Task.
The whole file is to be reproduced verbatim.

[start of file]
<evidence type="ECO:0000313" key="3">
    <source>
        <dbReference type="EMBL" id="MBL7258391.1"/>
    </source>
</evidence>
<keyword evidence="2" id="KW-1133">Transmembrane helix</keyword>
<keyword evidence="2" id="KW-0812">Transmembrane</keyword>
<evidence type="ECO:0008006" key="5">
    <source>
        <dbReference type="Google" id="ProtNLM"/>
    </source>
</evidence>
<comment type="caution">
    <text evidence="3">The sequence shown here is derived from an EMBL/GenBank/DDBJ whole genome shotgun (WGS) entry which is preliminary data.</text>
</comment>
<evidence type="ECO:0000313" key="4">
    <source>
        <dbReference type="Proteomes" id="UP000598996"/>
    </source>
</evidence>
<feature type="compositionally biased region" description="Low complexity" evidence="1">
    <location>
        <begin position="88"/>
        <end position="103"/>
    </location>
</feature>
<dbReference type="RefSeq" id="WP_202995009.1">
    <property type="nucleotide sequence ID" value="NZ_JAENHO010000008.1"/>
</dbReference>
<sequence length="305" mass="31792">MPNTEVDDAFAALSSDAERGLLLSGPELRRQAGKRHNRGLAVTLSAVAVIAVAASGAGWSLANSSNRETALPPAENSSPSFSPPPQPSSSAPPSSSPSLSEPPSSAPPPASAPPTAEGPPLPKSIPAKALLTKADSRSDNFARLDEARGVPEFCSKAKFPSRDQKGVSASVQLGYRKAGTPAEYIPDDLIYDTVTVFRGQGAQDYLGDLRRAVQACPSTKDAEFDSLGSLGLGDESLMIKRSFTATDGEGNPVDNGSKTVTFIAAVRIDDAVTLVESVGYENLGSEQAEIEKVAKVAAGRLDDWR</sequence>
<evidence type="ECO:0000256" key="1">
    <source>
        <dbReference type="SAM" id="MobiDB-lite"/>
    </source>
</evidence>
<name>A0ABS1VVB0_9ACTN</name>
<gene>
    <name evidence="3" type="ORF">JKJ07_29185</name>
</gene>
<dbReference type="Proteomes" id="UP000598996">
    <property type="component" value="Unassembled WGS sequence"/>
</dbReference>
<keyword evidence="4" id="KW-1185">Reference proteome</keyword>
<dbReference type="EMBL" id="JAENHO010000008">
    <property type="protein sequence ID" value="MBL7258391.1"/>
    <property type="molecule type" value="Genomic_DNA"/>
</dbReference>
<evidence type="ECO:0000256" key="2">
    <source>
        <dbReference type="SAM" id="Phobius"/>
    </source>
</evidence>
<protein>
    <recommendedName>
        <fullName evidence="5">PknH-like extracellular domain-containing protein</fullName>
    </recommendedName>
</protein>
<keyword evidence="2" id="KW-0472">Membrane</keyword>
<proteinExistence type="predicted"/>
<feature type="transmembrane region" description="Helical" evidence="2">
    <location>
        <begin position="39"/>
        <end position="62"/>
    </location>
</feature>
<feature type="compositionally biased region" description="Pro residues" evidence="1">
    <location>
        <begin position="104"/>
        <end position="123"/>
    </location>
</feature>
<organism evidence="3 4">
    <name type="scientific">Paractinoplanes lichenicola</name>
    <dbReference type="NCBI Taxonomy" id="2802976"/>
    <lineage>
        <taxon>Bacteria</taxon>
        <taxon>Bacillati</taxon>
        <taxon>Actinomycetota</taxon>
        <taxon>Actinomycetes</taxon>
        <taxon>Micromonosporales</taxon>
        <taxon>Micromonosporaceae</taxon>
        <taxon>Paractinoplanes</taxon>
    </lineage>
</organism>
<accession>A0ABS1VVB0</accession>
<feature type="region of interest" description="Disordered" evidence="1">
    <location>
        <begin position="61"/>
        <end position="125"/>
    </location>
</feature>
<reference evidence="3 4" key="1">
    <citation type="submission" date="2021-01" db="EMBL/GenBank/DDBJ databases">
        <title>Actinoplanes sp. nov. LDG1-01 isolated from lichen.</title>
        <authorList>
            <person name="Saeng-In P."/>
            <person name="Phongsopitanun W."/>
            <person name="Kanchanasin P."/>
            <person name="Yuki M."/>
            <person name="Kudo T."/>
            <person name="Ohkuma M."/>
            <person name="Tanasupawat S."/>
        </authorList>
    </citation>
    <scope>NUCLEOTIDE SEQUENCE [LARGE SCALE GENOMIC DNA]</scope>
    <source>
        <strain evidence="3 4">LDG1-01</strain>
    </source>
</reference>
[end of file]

<evidence type="ECO:0000313" key="3">
    <source>
        <dbReference type="EMBL" id="MBL7258391.1"/>
    </source>
</evidence>
<keyword evidence="2" id="KW-1133">Transmembrane helix</keyword>
<keyword evidence="2" id="KW-0812">Transmembrane</keyword>
<evidence type="ECO:0008006" key="5">
    <source>
        <dbReference type="Google" id="ProtNLM"/>
    </source>
</evidence>
<comment type="caution">
    <text evidence="3">The sequence shown here is derived from an EMBL/GenBank/DDBJ whole genome shotgun (WGS) entry which is preliminary data.</text>
</comment>
<evidence type="ECO:0000313" key="4">
    <source>
        <dbReference type="Proteomes" id="UP000598996"/>
    </source>
</evidence>
<feature type="compositionally biased region" description="Low complexity" evidence="1">
    <location>
        <begin position="88"/>
        <end position="103"/>
    </location>
</feature>
<dbReference type="RefSeq" id="WP_202995009.1">
    <property type="nucleotide sequence ID" value="NZ_JAENHO010000008.1"/>
</dbReference>
<sequence length="305" mass="31792">MPNTEVDDAFAALSSDAERGLLLSGPELRRQAGKRHNRGLAVTLSAVAVIAVAASGAGWSLANSSNRETALPPAENSSPSFSPPPQPSSSAPPSSSPSLSEPPSSAPPPASAPPTAEGPPLPKSIPAKALLTKADSRSDNFARLDEARGVPEFCSKAKFPSRDQKGVSASVQLGYRKAGTPAEYIPDDLIYDTVTVFRGQGAQDYLGDLRRAVQACPSTKDAEFDSLGSLGLGDESLMIKRSFTATDGEGNPVDNGSKTVTFIAAVRIDDAVTLVESVGYENLGSEQAEIEKVAKVAAGRLDDWR</sequence>
<evidence type="ECO:0000256" key="1">
    <source>
        <dbReference type="SAM" id="MobiDB-lite"/>
    </source>
</evidence>
<name>A0ABS1VVB0_9ACTN</name>
<gene>
    <name evidence="3" type="ORF">JKJ07_29185</name>
</gene>
<dbReference type="Proteomes" id="UP000598996">
    <property type="component" value="Unassembled WGS sequence"/>
</dbReference>
<keyword evidence="4" id="KW-1185">Reference proteome</keyword>
<dbReference type="EMBL" id="JAENHO010000008">
    <property type="protein sequence ID" value="MBL7258391.1"/>
    <property type="molecule type" value="Genomic_DNA"/>
</dbReference>
<evidence type="ECO:0000256" key="2">
    <source>
        <dbReference type="SAM" id="Phobius"/>
    </source>
</evidence>
<protein>
    <recommendedName>
        <fullName evidence="5">PknH-like extracellular domain-containing protein</fullName>
    </recommendedName>
</protein>
<keyword evidence="2" id="KW-0472">Membrane</keyword>
<proteinExistence type="predicted"/>
<feature type="transmembrane region" description="Helical" evidence="2">
    <location>
        <begin position="39"/>
        <end position="62"/>
    </location>
</feature>
<feature type="compositionally biased region" description="Pro residues" evidence="1">
    <location>
        <begin position="104"/>
        <end position="123"/>
    </location>
</feature>
<organism evidence="3 4">
    <name type="scientific">Paractinoplanes lichenicola</name>
    <dbReference type="NCBI Taxonomy" id="2802976"/>
    <lineage>
        <taxon>Bacteria</taxon>
        <taxon>Bacillati</taxon>
        <taxon>Actinomycetota</taxon>
        <taxon>Actinomycetes</taxon>
        <taxon>Micromonosporales</taxon>
        <taxon>Micromonosporaceae</taxon>
        <taxon>Paractinoplanes</taxon>
    </lineage>
</organism>
<accession>A0ABS1VVB0</accession>
<feature type="region of interest" description="Disordered" evidence="1">
    <location>
        <begin position="61"/>
        <end position="125"/>
    </location>
</feature>
<reference evidence="3 4" key="1">
    <citation type="submission" date="2021-01" db="EMBL/GenBank/DDBJ databases">
        <title>Actinoplanes sp. nov. LDG1-01 isolated from lichen.</title>
        <authorList>
            <person name="Saeng-In P."/>
            <person name="Phongsopitanun W."/>
            <person name="Kanchanasin P."/>
            <person name="Yuki M."/>
            <person name="Kudo T."/>
            <person name="Ohkuma M."/>
            <person name="Tanasupawat S."/>
        </authorList>
    </citation>
    <scope>NUCLEOTIDE SEQUENCE [LARGE SCALE GENOMIC DNA]</scope>
    <source>
        <strain evidence="3 4">LDG1-01</strain>
    </source>
</reference>